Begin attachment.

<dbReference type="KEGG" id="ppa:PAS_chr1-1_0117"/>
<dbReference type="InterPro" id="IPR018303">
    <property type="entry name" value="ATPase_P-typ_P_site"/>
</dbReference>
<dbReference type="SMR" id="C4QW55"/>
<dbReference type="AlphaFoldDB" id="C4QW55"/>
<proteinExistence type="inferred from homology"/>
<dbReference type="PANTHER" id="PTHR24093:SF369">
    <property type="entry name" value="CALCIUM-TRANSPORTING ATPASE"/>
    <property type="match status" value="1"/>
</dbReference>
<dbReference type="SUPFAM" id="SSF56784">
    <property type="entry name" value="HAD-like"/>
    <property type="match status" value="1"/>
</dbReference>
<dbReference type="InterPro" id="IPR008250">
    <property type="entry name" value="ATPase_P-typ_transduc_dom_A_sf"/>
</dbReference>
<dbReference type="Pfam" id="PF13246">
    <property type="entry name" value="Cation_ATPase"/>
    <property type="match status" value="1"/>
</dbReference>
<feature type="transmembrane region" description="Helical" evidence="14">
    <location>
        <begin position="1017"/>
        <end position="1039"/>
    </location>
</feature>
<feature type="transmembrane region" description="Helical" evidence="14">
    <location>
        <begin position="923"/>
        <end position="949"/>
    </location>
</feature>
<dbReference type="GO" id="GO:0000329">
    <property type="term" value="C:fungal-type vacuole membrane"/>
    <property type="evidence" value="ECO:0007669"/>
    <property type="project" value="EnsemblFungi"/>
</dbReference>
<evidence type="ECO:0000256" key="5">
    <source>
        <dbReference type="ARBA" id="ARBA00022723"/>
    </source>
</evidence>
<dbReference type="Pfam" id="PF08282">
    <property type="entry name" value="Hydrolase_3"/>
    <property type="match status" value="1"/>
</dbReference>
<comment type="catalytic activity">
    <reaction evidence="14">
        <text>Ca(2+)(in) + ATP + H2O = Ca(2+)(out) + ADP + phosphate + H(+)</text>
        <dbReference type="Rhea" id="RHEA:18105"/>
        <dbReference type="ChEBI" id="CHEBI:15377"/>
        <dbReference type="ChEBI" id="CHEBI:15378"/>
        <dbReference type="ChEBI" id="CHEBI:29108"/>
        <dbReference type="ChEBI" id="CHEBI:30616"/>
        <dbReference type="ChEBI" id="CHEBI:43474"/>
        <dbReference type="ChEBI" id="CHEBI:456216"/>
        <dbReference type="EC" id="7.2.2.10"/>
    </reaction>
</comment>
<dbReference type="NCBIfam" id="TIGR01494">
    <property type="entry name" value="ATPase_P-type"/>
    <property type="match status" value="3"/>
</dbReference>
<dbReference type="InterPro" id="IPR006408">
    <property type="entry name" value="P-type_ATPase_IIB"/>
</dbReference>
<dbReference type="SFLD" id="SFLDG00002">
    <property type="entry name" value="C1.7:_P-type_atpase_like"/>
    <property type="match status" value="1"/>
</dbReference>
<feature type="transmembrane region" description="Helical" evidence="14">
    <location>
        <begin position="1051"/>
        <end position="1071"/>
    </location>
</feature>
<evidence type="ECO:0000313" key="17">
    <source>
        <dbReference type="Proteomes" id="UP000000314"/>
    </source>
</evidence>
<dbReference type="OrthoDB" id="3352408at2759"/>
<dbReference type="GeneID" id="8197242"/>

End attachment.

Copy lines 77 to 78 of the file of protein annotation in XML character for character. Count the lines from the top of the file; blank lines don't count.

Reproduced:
    </location>
</feature>